Under Florida law, a limited liability company (LLC) is a business entity that can protect an owner’s assets from the company’s liabilities. An LLC can also protect the owner’s interest in the company from personal judgments against the owner. However, an LLC has its limitations as a vehicle for asset protection.
A Florida asset protection lawyer at Kramer Green can advise you of the benefits and disadvantages of utilizing an LLC for your business and other matters related to asset protection. Here are three common reasons why an LLC may be insufficient to protect assets from the reach of creditors.
A single-member LLC is not a reliable form of asset protection.
Many LLCs have only a single member or one owner. Unfortunately, this type of LLC does not effectively shield the owner’s business interest and assets from creditor collection efforts. If a creditor can demonstrate that a charging lien is inadequate, the court may permit the creditor to use foreclosure and alternative collection methods to collect on a judgment.
All a creditor must do to prove inadequacy is demonstrate that its judgment will not be satisfied within a “reasonable time” by using a charging lien. As a result, if you wish to use an LLC as an asset protection method, you should be sure to form an LLC with at least two members or owners.
LLCs must be run according to the Operating Agreement.
Otherwise, the asset protection that an LLC can offer you may not work. An Operating Agreement is a powerful document that represents the members’ agreement as to how the LLC will conduct its affairs and defines the relations between the members and the LLC. For example, an Operating Agreement typically defines the rights and responsibilities of the Manager and outline the general activities and affairs of the LLC. However, if the Manager or members regularly disregard the Operating Agreement, the LLC may look like a sham.
For instance, the following situations may cause a creditor to try and argue that the LLC is invalid, and therefore not effective to protect assets:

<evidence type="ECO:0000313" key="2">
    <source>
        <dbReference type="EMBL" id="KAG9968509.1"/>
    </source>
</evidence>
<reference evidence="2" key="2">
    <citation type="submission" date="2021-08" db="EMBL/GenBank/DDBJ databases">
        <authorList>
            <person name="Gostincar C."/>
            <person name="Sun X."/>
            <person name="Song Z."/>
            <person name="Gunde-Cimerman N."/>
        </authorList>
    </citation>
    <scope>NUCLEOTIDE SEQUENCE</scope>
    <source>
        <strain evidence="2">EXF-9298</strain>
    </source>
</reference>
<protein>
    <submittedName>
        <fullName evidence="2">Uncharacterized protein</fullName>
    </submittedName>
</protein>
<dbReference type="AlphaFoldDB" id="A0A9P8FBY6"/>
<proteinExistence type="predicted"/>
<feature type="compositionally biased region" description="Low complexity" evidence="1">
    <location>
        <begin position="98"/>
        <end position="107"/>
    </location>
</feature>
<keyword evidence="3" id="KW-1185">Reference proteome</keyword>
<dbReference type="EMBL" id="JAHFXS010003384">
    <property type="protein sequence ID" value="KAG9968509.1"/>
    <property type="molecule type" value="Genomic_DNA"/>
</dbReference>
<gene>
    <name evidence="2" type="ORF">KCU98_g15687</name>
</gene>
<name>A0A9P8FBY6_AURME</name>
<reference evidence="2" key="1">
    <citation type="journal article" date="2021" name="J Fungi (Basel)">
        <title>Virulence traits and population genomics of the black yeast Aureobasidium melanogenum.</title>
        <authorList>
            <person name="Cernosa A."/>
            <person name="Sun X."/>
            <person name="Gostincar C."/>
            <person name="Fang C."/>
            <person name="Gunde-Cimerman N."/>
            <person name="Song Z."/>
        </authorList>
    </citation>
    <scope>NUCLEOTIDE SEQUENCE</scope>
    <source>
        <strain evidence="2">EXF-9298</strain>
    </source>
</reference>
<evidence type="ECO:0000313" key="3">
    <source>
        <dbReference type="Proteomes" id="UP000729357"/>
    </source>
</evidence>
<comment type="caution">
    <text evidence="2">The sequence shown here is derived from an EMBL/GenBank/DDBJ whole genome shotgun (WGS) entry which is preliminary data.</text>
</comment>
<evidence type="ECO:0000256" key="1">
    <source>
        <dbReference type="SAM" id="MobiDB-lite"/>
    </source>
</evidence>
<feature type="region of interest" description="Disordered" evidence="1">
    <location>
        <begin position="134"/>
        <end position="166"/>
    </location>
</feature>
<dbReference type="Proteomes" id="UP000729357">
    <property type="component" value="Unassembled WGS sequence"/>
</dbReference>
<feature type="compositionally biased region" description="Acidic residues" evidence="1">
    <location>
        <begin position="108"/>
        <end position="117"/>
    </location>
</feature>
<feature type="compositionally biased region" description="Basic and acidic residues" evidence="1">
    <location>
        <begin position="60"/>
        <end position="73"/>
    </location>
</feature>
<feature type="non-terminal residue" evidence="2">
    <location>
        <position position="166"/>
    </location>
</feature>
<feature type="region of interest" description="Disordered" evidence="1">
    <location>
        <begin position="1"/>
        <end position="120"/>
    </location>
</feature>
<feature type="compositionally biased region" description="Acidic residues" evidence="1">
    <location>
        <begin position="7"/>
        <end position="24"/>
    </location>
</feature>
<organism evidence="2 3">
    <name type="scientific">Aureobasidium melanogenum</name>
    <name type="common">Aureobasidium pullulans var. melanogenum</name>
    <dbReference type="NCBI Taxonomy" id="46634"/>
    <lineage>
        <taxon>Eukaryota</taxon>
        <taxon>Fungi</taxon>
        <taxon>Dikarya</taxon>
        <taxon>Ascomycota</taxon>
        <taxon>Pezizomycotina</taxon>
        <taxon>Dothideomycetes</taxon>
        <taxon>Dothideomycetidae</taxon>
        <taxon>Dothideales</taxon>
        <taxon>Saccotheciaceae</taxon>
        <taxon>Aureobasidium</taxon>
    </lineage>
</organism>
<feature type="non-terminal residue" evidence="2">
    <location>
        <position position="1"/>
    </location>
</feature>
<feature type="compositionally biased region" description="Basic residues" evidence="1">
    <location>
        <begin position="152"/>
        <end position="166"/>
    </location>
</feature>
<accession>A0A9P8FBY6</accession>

a. The Operating Agreement requires that distributions may not occur unless all members consent in writing. The Manager does not bother getting written approval from all or any of the members, but simply makes distributions when he feels like it.
b. The Operating Agreement requires that all distributions be proportional to ownership. Nonetheless, the Manager makes distributions to the members based upon who needs money at the time.
c. The Manager has an LLC credit card. He regularly uses it for personal expenses (i.e., going out to dinner, buying gifts), but reimburses the LLC periodically for dozens of these expenses.
The bottom line is that if the members do not respect the separate identity of the LLC by following the Operating Agreement, neither will the law.
LLCs are funded by transferred assets, all of which are exposed to liability.
Some assets are “safe” because they present no risk of legal liability for the LLC. These assets include bank accounts, stocks, and bonds. On the other hand, “liability” assets carry the risk of legal liability because they involve third parties. Liability assets include residential rental estate, commercial businesses, or motor vehicles.
Suppose an LLC is sued due to operating a liability asset, such as over an issue related to its operation of residential rental estate. In that case, all of the LLC’s assets are at risk, including its safe assets. In addition, a judgment against the LLC could render all the LLC assets subject to the claims of the creditor looking to collect on that judgment. Therefore, LLCs should always separate each liability asset into a separate entity that contains no other assets. In any case, safe assets should be kept in an LLC with no liability assets to put the safe assets at risk.
Allow Us to Assist You with Your Asset Protection Needs Today
An asset protection attorney at Kramer, Green, Zuckerman, Greene & Buchsbaum, P.A. can provide you with the assistance that you need to protect your personal and business assets from creditors. We know how to provide you with the maximum asset protection available to safeguard the wealth that you have worked to accumulate over time. Call us today at (954) 966-2112 or contact us online to set up a time to discuss your legal issues with our experienced asset protection lawyers.